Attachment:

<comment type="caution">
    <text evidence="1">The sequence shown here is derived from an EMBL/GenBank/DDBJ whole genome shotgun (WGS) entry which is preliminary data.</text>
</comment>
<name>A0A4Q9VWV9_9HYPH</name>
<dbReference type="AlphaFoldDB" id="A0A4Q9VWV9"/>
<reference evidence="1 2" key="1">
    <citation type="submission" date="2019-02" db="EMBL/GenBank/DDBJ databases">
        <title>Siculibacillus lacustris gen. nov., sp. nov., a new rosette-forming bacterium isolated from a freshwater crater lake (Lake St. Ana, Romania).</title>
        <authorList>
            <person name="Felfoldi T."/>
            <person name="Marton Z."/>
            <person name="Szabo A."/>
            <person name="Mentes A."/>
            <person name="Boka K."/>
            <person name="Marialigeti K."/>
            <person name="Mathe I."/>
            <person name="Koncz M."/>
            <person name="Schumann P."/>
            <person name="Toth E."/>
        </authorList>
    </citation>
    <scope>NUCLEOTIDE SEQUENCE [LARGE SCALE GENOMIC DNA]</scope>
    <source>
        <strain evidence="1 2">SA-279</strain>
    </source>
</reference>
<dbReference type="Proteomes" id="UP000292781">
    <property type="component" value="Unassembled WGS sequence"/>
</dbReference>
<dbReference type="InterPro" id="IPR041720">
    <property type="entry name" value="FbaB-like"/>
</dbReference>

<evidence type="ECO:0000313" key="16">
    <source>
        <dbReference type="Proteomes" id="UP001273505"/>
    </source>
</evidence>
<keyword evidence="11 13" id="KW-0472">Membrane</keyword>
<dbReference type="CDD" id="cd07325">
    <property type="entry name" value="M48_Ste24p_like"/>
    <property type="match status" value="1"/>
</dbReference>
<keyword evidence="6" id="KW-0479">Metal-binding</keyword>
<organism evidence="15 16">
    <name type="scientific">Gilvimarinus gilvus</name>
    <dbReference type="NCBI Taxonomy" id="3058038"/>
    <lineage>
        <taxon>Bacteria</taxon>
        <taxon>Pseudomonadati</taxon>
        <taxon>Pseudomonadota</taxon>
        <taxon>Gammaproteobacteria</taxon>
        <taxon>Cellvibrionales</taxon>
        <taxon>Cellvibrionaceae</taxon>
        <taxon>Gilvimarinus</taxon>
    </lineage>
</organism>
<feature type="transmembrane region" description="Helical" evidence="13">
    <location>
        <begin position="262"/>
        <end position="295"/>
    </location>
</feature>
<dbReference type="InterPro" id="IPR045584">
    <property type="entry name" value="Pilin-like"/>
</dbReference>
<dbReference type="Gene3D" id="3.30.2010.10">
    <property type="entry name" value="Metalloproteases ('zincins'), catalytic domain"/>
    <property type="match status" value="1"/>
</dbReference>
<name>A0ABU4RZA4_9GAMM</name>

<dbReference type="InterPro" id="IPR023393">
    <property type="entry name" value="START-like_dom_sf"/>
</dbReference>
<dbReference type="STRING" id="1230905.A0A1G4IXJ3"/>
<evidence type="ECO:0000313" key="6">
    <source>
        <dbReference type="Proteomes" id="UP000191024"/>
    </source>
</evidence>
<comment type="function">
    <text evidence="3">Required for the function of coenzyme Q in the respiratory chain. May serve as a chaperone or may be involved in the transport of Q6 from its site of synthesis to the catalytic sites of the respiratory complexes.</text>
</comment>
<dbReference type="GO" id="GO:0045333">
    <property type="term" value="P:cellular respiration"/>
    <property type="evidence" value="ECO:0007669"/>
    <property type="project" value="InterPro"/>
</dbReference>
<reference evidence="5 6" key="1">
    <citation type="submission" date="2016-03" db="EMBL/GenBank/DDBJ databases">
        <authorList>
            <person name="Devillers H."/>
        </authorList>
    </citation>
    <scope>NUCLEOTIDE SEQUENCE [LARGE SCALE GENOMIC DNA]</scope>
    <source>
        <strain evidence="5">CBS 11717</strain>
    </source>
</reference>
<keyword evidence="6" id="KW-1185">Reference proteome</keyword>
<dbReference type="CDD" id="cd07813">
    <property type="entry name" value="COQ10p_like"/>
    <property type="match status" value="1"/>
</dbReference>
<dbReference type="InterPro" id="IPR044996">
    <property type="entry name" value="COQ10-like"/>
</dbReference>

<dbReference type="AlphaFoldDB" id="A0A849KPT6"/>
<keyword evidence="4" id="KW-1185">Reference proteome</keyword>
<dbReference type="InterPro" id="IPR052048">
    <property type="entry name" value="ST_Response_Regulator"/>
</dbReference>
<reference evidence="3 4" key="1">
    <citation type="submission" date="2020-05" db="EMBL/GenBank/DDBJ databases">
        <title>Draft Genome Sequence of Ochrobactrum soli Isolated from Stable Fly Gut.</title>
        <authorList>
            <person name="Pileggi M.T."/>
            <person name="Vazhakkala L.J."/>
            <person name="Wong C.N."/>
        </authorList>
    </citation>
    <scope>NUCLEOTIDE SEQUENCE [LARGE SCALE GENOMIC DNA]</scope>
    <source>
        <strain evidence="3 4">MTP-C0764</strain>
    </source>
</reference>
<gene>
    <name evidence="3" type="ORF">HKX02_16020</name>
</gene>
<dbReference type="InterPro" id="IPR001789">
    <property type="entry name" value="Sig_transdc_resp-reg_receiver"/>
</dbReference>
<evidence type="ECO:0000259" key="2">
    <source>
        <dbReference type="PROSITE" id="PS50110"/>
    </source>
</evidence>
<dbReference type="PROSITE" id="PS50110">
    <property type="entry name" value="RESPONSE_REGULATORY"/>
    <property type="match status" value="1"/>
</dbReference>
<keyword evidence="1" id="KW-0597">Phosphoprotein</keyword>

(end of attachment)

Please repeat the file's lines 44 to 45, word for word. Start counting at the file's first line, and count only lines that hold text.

<organism evidence="15 16">
    <name type="scientific">Gilvimarinus gilvus</name>